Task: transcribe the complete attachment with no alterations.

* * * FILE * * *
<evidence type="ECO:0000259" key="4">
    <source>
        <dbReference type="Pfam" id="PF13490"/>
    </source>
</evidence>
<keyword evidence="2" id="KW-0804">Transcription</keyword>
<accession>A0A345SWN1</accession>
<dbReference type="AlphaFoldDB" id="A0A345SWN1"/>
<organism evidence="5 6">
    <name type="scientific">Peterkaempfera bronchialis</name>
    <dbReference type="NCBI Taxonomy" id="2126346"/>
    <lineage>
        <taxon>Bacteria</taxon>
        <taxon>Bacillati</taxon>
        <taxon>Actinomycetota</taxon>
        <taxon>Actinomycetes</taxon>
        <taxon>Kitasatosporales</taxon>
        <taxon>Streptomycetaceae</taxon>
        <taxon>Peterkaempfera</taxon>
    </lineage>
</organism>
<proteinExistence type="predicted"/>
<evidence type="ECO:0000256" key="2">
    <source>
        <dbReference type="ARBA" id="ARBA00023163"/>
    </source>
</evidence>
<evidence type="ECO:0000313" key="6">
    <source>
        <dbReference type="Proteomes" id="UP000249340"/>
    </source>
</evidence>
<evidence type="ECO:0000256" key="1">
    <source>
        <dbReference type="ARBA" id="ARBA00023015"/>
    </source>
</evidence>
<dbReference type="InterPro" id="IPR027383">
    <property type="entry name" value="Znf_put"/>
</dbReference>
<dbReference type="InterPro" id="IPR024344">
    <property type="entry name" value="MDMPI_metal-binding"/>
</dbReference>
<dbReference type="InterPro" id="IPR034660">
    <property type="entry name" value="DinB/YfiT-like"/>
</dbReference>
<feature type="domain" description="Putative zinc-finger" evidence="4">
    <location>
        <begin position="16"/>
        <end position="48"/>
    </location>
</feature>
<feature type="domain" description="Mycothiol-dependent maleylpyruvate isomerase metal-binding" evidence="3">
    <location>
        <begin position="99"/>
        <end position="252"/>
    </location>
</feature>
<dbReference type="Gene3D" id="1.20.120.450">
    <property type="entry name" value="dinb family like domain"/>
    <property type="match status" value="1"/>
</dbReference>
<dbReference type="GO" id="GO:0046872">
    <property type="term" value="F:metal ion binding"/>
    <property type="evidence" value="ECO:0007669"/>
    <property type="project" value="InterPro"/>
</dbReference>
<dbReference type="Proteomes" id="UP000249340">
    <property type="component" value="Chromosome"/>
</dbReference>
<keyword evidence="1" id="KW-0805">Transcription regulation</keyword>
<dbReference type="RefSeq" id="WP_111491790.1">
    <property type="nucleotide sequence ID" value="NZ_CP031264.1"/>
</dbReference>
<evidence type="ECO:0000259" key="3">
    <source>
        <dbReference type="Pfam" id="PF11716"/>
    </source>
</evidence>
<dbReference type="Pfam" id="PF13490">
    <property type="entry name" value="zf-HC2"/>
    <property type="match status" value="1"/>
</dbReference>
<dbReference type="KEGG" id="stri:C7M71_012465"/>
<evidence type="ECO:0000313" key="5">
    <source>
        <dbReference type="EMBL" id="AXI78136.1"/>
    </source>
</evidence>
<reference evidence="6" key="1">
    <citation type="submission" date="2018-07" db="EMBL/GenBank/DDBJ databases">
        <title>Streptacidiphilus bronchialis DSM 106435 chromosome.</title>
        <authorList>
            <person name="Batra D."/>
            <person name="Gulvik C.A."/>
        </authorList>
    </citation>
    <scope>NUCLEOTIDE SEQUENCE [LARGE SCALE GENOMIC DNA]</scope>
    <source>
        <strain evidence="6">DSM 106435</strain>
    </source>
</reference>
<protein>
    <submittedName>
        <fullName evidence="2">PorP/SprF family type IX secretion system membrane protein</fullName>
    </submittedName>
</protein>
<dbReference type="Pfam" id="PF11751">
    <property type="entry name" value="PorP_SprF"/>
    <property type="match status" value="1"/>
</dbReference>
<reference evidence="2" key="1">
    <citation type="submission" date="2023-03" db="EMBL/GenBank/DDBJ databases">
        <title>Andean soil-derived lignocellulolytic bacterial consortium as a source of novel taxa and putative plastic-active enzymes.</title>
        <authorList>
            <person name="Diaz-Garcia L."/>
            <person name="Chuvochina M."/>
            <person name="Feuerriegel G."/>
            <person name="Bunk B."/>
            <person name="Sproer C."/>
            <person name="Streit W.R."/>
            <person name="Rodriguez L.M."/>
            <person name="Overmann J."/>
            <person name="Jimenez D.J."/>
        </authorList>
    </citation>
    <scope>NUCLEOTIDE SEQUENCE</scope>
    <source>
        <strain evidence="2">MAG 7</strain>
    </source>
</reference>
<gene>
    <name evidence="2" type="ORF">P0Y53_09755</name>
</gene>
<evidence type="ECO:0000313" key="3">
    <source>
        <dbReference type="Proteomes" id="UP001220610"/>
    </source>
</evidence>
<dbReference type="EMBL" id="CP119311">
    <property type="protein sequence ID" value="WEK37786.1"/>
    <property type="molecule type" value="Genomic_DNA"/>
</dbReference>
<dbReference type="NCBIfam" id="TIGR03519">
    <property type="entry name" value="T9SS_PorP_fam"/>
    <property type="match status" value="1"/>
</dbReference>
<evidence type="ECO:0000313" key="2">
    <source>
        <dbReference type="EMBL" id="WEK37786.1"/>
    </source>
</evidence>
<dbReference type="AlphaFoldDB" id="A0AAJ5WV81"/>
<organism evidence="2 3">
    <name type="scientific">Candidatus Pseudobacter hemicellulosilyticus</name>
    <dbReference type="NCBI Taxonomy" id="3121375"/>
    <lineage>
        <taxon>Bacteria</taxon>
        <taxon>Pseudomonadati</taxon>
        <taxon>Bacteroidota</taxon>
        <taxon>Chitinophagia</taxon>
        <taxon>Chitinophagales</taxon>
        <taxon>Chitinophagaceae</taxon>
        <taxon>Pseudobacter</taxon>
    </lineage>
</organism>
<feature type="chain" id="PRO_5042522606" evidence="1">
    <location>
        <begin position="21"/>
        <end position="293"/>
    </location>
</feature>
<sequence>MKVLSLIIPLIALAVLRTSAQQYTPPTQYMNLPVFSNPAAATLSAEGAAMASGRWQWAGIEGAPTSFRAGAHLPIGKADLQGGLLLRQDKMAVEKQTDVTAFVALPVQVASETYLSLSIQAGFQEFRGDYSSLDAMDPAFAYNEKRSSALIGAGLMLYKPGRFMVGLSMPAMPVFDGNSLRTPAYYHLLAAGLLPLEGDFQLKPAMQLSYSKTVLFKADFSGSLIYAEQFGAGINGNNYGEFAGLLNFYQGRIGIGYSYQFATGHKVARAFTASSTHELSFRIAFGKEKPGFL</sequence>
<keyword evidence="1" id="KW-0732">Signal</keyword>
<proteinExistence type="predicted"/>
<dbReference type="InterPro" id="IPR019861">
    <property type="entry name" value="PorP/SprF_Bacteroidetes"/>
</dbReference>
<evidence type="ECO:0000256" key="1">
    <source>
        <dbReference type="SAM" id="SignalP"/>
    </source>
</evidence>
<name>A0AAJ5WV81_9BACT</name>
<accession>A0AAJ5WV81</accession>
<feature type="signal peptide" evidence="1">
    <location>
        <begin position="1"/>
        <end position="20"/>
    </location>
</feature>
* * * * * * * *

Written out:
<evidence type="ECO:0000259" key="4">
    <source>
        <dbReference type="Pfam" id="PF13490"/>
    </source>
</evidence>
<keyword evidence="2" id="KW-0804">Transcription</keyword>
<accession>A0A345SWN1</accession>
<dbReference type="AlphaFoldDB" id="A0A345SWN1"/>
<organism evidence="5 6">
    <name type="scientific">Peterkaempfera bronchialis</name>
    <dbReference type="NCBI Taxonomy" id="2126346"/>
    <lineage>
        <taxon>Bacteria</taxon>
        <taxon>Bacillati</taxon>
        <taxon>Actinomycetota</taxon>
        <taxon>Actinomycetes</taxon>
        <taxon>Kitasatosporales</taxon>
        <taxon>Streptomycetaceae</taxon>
        <taxon>Peterkaempfera</taxon>
    </lineage>
</organism>
<proteinExistence type="predicted"/>
<evidence type="ECO:0000256" key="2">
    <source>
        <dbReference type="ARBA" id="ARBA00023163"/>
    </source>
</evidence>
<evidence type="ECO:0000313" key="6">
    <source>
        <dbReference type="Proteomes" id="UP000249340"/>
    </source>
</evidence>
<evidence type="ECO:0000256" key="1">
    <source>
        <dbReference type="ARBA" id="ARBA00023015"/>
    </source>
</evidence>
<dbReference type="InterPro" id="IPR027383">
    <property type="entry name" value="Znf_put"/>
</dbReference>
<dbReference type="InterPro" id="IPR024344">
    <property type="entry name" value="MDMPI_metal-binding"/>
</dbReference>
<dbReference type="InterPro" id="IPR034660">
    <property type="entry name" value="DinB/YfiT-like"/>
</dbReference>
<feature type="domain" description="Putative zinc-finger" evidence="4">
    <location>
        <begin position="16"/>
        <end position="48"/>
    </location>
</feature>
<feature type="domain" description="Mycothiol-dependent maleylpyruvate isomerase metal-binding" evidence="3">
    <location>
        <begin position="99"/>
        <end position="252"/>
    </location>
</feature>
<dbReference type="Gene3D" id="1.20.120.450">
    <property type="entry name" value="dinb family like domain"/>
    <property type="match status" value="1"/>
</dbReference>
<dbReference type="GO" id="GO:0046872">
    <property type="term" value="F:metal ion binding"/>
    <property type="evidence" value="ECO:0007669"/>
    <property type="project" value="InterPro"/>
</dbReference>
<dbReference type="Proteomes" id="UP000249340">
    <property type="component" value="Chromosome"/>
</dbReference>
<keyword evidence="1" id="KW-0805">Transcription regulation</keyword>
<dbReference type="RefSeq" id="WP_111491790.1">
    <property type="nucleotide sequence ID" value="NZ_CP031264.1"/>
</dbReference>
<evidence type="ECO:0000259" key="3">
    <source>
        <dbReference type="Pfam" id="PF11716"/>
    </source>
</evidence>
<dbReference type="Pfam" id="PF13490">
    <property type="entry name" value="zf-HC2"/>
    <property type="match status" value="1"/>
</dbReference>
<dbReference type="KEGG" id="stri:C7M71_012465"/>
<evidence type="ECO:0000313" key="5">
    <source>
        <dbReference type="EMBL" id="AXI78136.1"/>
    </source>
</evidence>
<reference evidence="6" key="1">
    <citation type="submission" date="2018-07" db="EMBL/GenBank/DDBJ databases">
        <title>Streptacidiphilus bronchialis DSM 106435 chromosome.</title>
        <authorList>
            <person name="Batra D."/>
            <person name="Gulvik C.A."/>
        </authorList>
    </citation>
    <scope>NUCLEOTIDE SEQUENCE [LARGE SCALE GENOMIC DNA]</scope>
    <source>
        <strain evidence="6">DSM 106435</strain>
    </source>
</reference>
<protein>
    <submittedName>
        <fullName evidence="2">PorP/SprF family type IX secretion system membrane protein</fullName>
    </submittedName>
</protein>
<dbReference type="Pfam" id="PF11751">
    <property type="entry name" value="PorP_SprF"/>
    <property type="match status" value="1"/>
</dbReference>
<reference evidence="2" key="1">
    <citation type="submission" date="2023-03" db="EMBL/GenBank/DDBJ databases">
        <title>Andean soil-derived lignocellulolytic bacterial consortium as a source of novel taxa and putative plastic-active enzymes.</title>
        <authorList>
            <person name="Diaz-Garcia L."/>
            <person name="Chuvochina M."/>
            <person name="Feuerriegel G."/>
            <person name="Bunk B."/>
            <person name="Sproer C."/>
            <person name="Streit W.R."/>
            <person name="Rodriguez L.M."/>
            <person name="Overmann J."/>
            <person name="Jimenez D.J."/>
        </authorList>
    </citation>
    <scope>NUCLEOTIDE SEQUENCE</scope>
    <source>
        <strain evidence="2">MAG 7</strain>
    </source>
</reference>
<gene>
    <name evidence="2" type="ORF">P0Y53_09755</name>
</gene>
<evidence type="ECO:0000313" key="3">
    <source>
        <dbReference type="Proteomes" id="UP001220610"/>
    </source>
</evidence>
<dbReference type="EMBL" id="CP119311">
    <property type="protein sequence ID" value="WEK37786.1"/>
    <property type="molecule type" value="Genomic_DNA"/>
</dbReference>
<dbReference type="NCBIfam" id="TIGR03519">
    <property type="entry name" value="T9SS_PorP_fam"/>
    <property type="match status" value="1"/>
</dbReference>
<evidence type="ECO:0000313" key="2">
    <source>
        <dbReference type="EMBL" id="WEK37786.1"/>
    </source>
</evidence>
<dbReference type="AlphaFoldDB" id="A0AAJ5WV81"/>
<organism evidence="2 3">
    <name type="scientific">Candidatus Pseudobacter hemicellulosilyticus</name>
    <dbReference type="NCBI Taxonomy" id="3121375"/>
    <lineage>
        <taxon>Bacteria</taxon>
        <taxon>Pseudomonadati</taxon>
        <taxon>Bacteroidota</taxon>
        <taxon>Chitinophagia</taxon>
        <taxon>Chitinophagales</taxon>
        <taxon>Chitinophagaceae</taxon>
        <taxon>Pseudobacter</taxon>
    </lineage>
</organism>
<feature type="chain" id="PRO_5042522606" evidence="1">
    <location>
        <begin position="21"/>
        <end position="293"/>
    </location>
</feature>
<sequence>MKVLSLIIPLIALAVLRTSAQQYTPPTQYMNLPVFSNPAAATLSAEGAAMASGRWQWAGIEGAPTSFRAGAHLPIGKADLQGGLLLRQDKMAVEKQTDVTAFVALPVQVASETYLSLSIQAGFQEFRGDYSSLDAMDPAFAYNEKRSSALIGAGLMLYKPGRFMVGLSMPAMPVFDGNSLRTPAYYHLLAAGLLPLEGDFQLKPAMQLSYSKTVLFKADFSGSLIYAEQFGAGINGNNYGEFAGLLNFYQGRIGIGYSYQFATGHKVARAFTASSTHELSFRIAFGKEKPGFL</sequence>
<keyword evidence="1" id="KW-0732">Signal</keyword>
<proteinExistence type="predicted"/>
<dbReference type="InterPro" id="IPR019861">
    <property type="entry name" value="PorP/SprF_Bacteroidetes"/>
</dbReference>
<evidence type="ECO:0000256" key="1">
    <source>
        <dbReference type="SAM" id="SignalP"/>
    </source>
</evidence>
<name>A0AAJ5WV81_9BACT</name>
<accession>A0AAJ5WV81</accession>
<feature type="signal peptide" evidence="1">
    <location>
        <begin position="1"/>
        <end position="20"/>
    </location>
</feature>